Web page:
Hackers breached U.S. LNG producers in mid-February and on the eve of Russia’s invasion of Ukraine
Over 100 workers were hacked as hackers successfully gained access to computers belonging to current and former employees at about two dozen major US natural gas suppliers and exporters in mid-February and on the eve of Russia’s invasion of Ukraine, Bloomberg reported.
The target companies includes Chevron Corp., Cheniere Energy Inc. and Kinder Morgan Inc., according to research shared exclusively with Bloomberg News, citing Gene Yoo, CEO of Los Angeles-based Resecurity Inc., which discovered the operation.
Bloomberg added that the attacks focused on companies involved with the production of liquefied natural gas (LNG) – “and they were the first stage in an effort to infiltrate an increasingly critical sector of the energy industry,” the report noted.
Some of the files Resecurity shared with Bloomberg provids a rare glimpse into the live hacking operation. Per Boomberg, the files show that during the two-week blitz in February, the attackers were able to gain access to more than 100 computers belonging to current and former employees of 21 major energy companies. Bloomberg said:
“Resecurity’s investigation began last month when the firm’s researchers spotted a small number of hackers, including one linked to a wave of attacks in 2018 against European organizations that Microsoft Corp. attributed to Strontium, the company’s nickname for a hacking group associated with Russia’s GRU military intelligence service.”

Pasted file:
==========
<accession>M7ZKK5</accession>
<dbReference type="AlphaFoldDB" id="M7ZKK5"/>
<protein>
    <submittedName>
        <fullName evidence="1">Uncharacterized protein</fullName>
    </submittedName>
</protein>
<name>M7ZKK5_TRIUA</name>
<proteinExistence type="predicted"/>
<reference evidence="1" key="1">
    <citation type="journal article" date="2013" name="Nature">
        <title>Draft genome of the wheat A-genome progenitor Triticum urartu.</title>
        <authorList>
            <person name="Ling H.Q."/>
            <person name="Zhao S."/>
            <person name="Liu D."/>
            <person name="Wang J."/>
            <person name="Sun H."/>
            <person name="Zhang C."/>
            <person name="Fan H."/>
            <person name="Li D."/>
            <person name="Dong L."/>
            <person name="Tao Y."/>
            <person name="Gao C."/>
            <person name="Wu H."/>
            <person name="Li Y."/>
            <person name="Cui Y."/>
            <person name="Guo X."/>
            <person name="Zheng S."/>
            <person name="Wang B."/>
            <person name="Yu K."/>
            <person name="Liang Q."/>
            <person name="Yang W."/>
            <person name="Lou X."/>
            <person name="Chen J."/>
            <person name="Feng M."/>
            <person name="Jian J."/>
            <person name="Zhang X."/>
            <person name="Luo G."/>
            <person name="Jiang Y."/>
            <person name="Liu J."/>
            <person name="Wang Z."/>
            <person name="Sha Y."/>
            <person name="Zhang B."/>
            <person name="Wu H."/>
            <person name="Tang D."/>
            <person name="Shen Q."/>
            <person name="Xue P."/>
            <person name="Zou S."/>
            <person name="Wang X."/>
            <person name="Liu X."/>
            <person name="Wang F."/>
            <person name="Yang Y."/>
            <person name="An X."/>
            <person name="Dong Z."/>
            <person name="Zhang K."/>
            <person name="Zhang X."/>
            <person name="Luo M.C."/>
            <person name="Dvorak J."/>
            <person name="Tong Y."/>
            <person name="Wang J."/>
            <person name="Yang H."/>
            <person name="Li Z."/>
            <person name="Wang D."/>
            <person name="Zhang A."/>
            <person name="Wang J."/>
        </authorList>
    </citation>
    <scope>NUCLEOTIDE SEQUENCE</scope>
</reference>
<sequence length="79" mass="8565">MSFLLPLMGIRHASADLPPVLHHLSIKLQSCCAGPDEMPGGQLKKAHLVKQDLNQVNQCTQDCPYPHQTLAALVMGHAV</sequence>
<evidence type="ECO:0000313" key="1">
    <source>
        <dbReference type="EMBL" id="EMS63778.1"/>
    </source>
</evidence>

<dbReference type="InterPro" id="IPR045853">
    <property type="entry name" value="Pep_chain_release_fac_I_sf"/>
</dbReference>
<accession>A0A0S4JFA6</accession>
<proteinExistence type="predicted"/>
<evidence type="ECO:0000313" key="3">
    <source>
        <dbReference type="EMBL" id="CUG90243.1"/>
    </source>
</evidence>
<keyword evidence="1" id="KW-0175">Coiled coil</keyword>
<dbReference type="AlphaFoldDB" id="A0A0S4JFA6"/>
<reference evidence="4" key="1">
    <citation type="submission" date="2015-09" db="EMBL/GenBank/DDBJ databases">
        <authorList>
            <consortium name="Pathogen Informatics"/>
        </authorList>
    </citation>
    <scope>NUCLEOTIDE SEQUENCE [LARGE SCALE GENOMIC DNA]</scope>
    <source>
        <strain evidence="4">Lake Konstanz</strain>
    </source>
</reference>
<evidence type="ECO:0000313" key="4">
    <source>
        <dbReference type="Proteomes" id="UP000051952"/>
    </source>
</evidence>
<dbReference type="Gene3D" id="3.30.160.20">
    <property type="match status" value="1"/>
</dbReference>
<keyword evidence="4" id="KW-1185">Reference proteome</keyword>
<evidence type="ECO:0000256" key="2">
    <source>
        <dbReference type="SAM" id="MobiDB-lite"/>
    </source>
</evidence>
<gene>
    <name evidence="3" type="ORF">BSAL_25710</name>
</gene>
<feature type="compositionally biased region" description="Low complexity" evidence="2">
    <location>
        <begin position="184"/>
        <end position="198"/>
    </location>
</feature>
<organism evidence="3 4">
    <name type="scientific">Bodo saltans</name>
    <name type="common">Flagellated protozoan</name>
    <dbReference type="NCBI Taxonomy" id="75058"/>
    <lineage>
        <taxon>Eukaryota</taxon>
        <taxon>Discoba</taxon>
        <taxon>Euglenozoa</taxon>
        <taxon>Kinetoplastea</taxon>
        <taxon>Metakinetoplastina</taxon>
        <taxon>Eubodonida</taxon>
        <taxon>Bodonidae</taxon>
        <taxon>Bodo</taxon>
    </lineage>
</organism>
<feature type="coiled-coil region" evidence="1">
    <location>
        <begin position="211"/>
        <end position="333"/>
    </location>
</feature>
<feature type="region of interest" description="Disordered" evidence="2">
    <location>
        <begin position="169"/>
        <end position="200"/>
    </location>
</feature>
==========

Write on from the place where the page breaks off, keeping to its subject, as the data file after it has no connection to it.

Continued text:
Yoo told Bloomberg that, in some cases, the hackers compromised the target machines themselves, and in others they paid to get access to specific computers that were already infected by other hackers, offering as much as $15,000 per computer.
Yoo said the motive of the operation isn’t known at this time, but the timing coincides with broader changes in the energy industry that have been accelerated by Russia’s war. Yoo told Bloomberg that he believed the attack was carried out by state-sponsored hackers, but declined to speculate further.
It is not uncommon for hackers to use breached computers as a “pre-positioning,” or launching pad into protected corporate networks.
Yoo also cautioned that it’s unclear if the attacks are directly related to the invasion of Ukraine, but the firm said the hacks began about seven days before Russian invasion ok Ukraine, after U.S. officials had urged critical infrastructure operators to “adopt a heightened state of awareness” for Russian state-sponsored attacks. Yoo added, “Recent tensions around Nord Stream 2, global market changes, as well as conflict in Ukraine are obvious catalysts.”